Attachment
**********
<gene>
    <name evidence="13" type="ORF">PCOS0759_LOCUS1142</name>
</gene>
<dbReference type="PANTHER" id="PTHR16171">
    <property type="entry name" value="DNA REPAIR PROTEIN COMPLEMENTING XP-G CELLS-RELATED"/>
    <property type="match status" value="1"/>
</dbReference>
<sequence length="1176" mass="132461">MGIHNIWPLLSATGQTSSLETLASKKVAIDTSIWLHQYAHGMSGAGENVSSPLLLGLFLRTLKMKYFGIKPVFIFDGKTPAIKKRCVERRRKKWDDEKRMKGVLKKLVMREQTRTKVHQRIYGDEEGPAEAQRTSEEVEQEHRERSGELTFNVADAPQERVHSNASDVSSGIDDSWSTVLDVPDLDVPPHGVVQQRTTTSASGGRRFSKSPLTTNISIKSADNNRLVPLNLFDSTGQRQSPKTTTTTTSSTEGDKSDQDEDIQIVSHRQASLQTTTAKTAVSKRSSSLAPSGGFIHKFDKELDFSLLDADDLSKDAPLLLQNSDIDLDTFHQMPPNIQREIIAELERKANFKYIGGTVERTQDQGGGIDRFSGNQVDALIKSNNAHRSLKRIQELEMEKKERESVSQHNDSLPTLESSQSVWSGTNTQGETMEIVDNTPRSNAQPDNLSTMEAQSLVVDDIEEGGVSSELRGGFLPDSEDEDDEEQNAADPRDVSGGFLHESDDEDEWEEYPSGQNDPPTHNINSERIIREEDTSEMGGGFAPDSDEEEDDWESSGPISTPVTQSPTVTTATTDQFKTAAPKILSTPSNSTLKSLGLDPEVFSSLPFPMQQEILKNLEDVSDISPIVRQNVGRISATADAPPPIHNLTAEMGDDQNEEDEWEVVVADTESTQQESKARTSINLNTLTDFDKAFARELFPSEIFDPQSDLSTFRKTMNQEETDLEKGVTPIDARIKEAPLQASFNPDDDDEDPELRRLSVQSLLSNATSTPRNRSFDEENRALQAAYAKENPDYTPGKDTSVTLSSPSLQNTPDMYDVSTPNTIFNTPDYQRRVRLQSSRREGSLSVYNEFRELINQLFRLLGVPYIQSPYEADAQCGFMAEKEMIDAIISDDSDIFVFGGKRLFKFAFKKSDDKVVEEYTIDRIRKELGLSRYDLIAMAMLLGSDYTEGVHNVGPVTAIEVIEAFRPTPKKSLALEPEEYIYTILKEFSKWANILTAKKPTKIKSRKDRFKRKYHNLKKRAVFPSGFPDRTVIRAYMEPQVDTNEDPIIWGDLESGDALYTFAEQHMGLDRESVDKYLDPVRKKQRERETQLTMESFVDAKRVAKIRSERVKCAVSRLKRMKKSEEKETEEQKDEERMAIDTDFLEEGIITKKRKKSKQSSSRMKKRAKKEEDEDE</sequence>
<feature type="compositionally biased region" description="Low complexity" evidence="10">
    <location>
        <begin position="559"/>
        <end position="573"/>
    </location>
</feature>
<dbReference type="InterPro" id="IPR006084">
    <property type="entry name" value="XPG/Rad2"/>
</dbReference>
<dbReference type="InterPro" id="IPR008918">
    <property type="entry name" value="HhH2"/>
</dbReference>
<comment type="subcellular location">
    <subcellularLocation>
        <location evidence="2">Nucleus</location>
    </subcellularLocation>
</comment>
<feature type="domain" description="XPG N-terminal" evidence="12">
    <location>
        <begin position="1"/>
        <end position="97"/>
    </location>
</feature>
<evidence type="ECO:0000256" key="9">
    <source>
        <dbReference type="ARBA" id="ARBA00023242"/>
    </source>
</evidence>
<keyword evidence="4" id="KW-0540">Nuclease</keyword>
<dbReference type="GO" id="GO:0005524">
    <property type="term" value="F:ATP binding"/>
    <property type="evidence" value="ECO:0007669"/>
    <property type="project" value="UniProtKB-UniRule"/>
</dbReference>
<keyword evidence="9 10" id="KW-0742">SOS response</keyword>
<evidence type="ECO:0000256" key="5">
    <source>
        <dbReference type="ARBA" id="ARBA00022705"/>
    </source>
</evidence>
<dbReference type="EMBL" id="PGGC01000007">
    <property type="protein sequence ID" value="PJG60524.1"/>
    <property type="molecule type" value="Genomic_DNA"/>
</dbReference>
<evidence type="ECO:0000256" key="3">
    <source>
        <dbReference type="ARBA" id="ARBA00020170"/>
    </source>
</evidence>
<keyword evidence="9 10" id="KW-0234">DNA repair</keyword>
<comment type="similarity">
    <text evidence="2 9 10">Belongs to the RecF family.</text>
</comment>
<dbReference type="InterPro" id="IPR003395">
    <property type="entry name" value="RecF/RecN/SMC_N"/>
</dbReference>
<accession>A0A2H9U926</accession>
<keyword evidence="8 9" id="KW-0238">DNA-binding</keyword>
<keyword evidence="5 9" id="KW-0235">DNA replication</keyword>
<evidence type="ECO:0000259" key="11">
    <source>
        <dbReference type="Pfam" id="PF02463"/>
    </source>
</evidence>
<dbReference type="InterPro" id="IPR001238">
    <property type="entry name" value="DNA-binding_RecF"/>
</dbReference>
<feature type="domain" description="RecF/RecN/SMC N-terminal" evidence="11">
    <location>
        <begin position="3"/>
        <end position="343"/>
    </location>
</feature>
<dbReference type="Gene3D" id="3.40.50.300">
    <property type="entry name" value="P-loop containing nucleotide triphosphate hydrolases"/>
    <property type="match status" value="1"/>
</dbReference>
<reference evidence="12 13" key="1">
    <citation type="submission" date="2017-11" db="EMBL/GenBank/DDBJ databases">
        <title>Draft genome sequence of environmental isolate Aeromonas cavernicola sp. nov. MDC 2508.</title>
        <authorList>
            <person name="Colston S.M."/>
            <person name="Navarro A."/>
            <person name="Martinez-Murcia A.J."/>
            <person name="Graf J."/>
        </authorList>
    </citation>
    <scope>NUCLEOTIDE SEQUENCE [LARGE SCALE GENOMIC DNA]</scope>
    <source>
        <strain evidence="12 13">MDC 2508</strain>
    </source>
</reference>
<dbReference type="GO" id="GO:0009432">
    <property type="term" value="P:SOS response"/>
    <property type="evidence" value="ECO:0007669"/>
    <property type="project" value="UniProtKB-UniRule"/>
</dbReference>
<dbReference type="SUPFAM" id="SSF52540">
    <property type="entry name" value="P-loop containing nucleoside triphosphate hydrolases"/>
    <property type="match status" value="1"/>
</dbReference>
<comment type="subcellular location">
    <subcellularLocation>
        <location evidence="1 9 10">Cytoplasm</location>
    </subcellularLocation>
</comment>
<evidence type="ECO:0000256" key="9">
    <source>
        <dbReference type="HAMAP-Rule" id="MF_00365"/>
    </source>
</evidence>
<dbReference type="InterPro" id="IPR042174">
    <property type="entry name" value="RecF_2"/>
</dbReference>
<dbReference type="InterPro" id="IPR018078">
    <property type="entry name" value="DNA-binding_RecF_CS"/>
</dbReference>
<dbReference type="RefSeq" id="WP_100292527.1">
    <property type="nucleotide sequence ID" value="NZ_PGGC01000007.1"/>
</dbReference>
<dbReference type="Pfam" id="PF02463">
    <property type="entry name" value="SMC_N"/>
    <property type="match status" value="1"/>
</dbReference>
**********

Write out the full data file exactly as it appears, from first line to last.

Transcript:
<gene>
    <name evidence="13" type="ORF">PCOS0759_LOCUS1142</name>
</gene>
<dbReference type="PANTHER" id="PTHR16171">
    <property type="entry name" value="DNA REPAIR PROTEIN COMPLEMENTING XP-G CELLS-RELATED"/>
    <property type="match status" value="1"/>
</dbReference>
<sequence length="1176" mass="132461">MGIHNIWPLLSATGQTSSLETLASKKVAIDTSIWLHQYAHGMSGAGENVSSPLLLGLFLRTLKMKYFGIKPVFIFDGKTPAIKKRCVERRRKKWDDEKRMKGVLKKLVMREQTRTKVHQRIYGDEEGPAEAQRTSEEVEQEHRERSGELTFNVADAPQERVHSNASDVSSGIDDSWSTVLDVPDLDVPPHGVVQQRTTTSASGGRRFSKSPLTTNISIKSADNNRLVPLNLFDSTGQRQSPKTTTTTTSSTEGDKSDQDEDIQIVSHRQASLQTTTAKTAVSKRSSSLAPSGGFIHKFDKELDFSLLDADDLSKDAPLLLQNSDIDLDTFHQMPPNIQREIIAELERKANFKYIGGTVERTQDQGGGIDRFSGNQVDALIKSNNAHRSLKRIQELEMEKKERESVSQHNDSLPTLESSQSVWSGTNTQGETMEIVDNTPRSNAQPDNLSTMEAQSLVVDDIEEGGVSSELRGGFLPDSEDEDDEEQNAADPRDVSGGFLHESDDEDEWEEYPSGQNDPPTHNINSERIIREEDTSEMGGGFAPDSDEEEDDWESSGPISTPVTQSPTVTTATTDQFKTAAPKILSTPSNSTLKSLGLDPEVFSSLPFPMQQEILKNLEDVSDISPIVRQNVGRISATADAPPPIHNLTAEMGDDQNEEDEWEVVVADTESTQQESKARTSINLNTLTDFDKAFARELFPSEIFDPQSDLSTFRKTMNQEETDLEKGVTPIDARIKEAPLQASFNPDDDDEDPELRRLSVQSLLSNATSTPRNRSFDEENRALQAAYAKENPDYTPGKDTSVTLSSPSLQNTPDMYDVSTPNTIFNTPDYQRRVRLQSSRREGSLSVYNEFRELINQLFRLLGVPYIQSPYEADAQCGFMAEKEMIDAIISDDSDIFVFGGKRLFKFAFKKSDDKVVEEYTIDRIRKELGLSRYDLIAMAMLLGSDYTEGVHNVGPVTAIEVIEAFRPTPKKSLALEPEEYIYTILKEFSKWANILTAKKPTKIKSRKDRFKRKYHNLKKRAVFPSGFPDRTVIRAYMEPQVDTNEDPIIWGDLESGDALYTFAEQHMGLDRESVDKYLDPVRKKQRERETQLTMESFVDAKRVAKIRSERVKCAVSRLKRMKKSEEKETEEQKDEERMAIDTDFLEEGIITKKRKKSKQSSSRMKKRAKKEEDEDE</sequence>
<feature type="compositionally biased region" description="Low complexity" evidence="10">
    <location>
        <begin position="559"/>
        <end position="573"/>
    </location>
</feature>
<dbReference type="InterPro" id="IPR006084">
    <property type="entry name" value="XPG/Rad2"/>
</dbReference>
<dbReference type="InterPro" id="IPR008918">
    <property type="entry name" value="HhH2"/>
</dbReference>
<comment type="subcellular location">
    <subcellularLocation>
        <location evidence="2">Nucleus</location>
    </subcellularLocation>
</comment>
<feature type="domain" description="XPG N-terminal" evidence="12">
    <location>
        <begin position="1"/>
        <end position="97"/>
    </location>
</feature>
<evidence type="ECO:0000256" key="9">
    <source>
        <dbReference type="ARBA" id="ARBA00023242"/>
    </source>
</evidence>
<keyword evidence="4" id="KW-0540">Nuclease</keyword>
<dbReference type="GO" id="GO:0005524">
    <property type="term" value="F:ATP binding"/>
    <property type="evidence" value="ECO:0007669"/>
    <property type="project" value="UniProtKB-UniRule"/>
</dbReference>
<keyword evidence="9 10" id="KW-0742">SOS response</keyword>
<evidence type="ECO:0000256" key="5">
    <source>
        <dbReference type="ARBA" id="ARBA00022705"/>
    </source>
</evidence>
<dbReference type="EMBL" id="PGGC01000007">
    <property type="protein sequence ID" value="PJG60524.1"/>
    <property type="molecule type" value="Genomic_DNA"/>
</dbReference>
<evidence type="ECO:0000256" key="3">
    <source>
        <dbReference type="ARBA" id="ARBA00020170"/>
    </source>
</evidence>
<keyword evidence="9 10" id="KW-0234">DNA repair</keyword>
<comment type="similarity">
    <text evidence="2 9 10">Belongs to the RecF family.</text>
</comment>
<dbReference type="InterPro" id="IPR003395">
    <property type="entry name" value="RecF/RecN/SMC_N"/>
</dbReference>
<accession>A0A2H9U926</accession>
<keyword evidence="8 9" id="KW-0238">DNA-binding</keyword>
<keyword evidence="5 9" id="KW-0235">DNA replication</keyword>
<evidence type="ECO:0000259" key="11">
    <source>
        <dbReference type="Pfam" id="PF02463"/>
    </source>
</evidence>
<dbReference type="InterPro" id="IPR001238">
    <property type="entry name" value="DNA-binding_RecF"/>
</dbReference>
<feature type="domain" description="RecF/RecN/SMC N-terminal" evidence="11">
    <location>
        <begin position="3"/>
        <end position="343"/>
    </location>
</feature>
<dbReference type="Gene3D" id="3.40.50.300">
    <property type="entry name" value="P-loop containing nucleotide triphosphate hydrolases"/>
    <property type="match status" value="1"/>
</dbReference>
<reference evidence="12 13" key="1">
    <citation type="submission" date="2017-11" db="EMBL/GenBank/DDBJ databases">
        <title>Draft genome sequence of environmental isolate Aeromonas cavernicola sp. nov. MDC 2508.</title>
        <authorList>
            <person name="Colston S.M."/>
            <person name="Navarro A."/>
            <person name="Martinez-Murcia A.J."/>
            <person name="Graf J."/>
        </authorList>
    </citation>
    <scope>NUCLEOTIDE SEQUENCE [LARGE SCALE GENOMIC DNA]</scope>
    <source>
        <strain evidence="12 13">MDC 2508</strain>
    </source>
</reference>
<dbReference type="GO" id="GO:0009432">
    <property type="term" value="P:SOS response"/>
    <property type="evidence" value="ECO:0007669"/>
    <property type="project" value="UniProtKB-UniRule"/>
</dbReference>
<dbReference type="SUPFAM" id="SSF52540">
    <property type="entry name" value="P-loop containing nucleoside triphosphate hydrolases"/>
    <property type="match status" value="1"/>
</dbReference>
<comment type="subcellular location">
    <subcellularLocation>
        <location evidence="1 9 10">Cytoplasm</location>
    </subcellularLocation>
</comment>
<evidence type="ECO:0000256" key="9">
    <source>
        <dbReference type="HAMAP-Rule" id="MF_00365"/>
    </source>
</evidence>
<dbReference type="InterPro" id="IPR042174">
    <property type="entry name" value="RecF_2"/>
</dbReference>
<dbReference type="InterPro" id="IPR018078">
    <property type="entry name" value="DNA-binding_RecF_CS"/>
</dbReference>
<dbReference type="RefSeq" id="WP_100292527.1">
    <property type="nucleotide sequence ID" value="NZ_PGGC01000007.1"/>
</dbReference>
<dbReference type="Pfam" id="PF02463">
    <property type="entry name" value="SMC_N"/>
    <property type="match status" value="1"/>
</dbReference>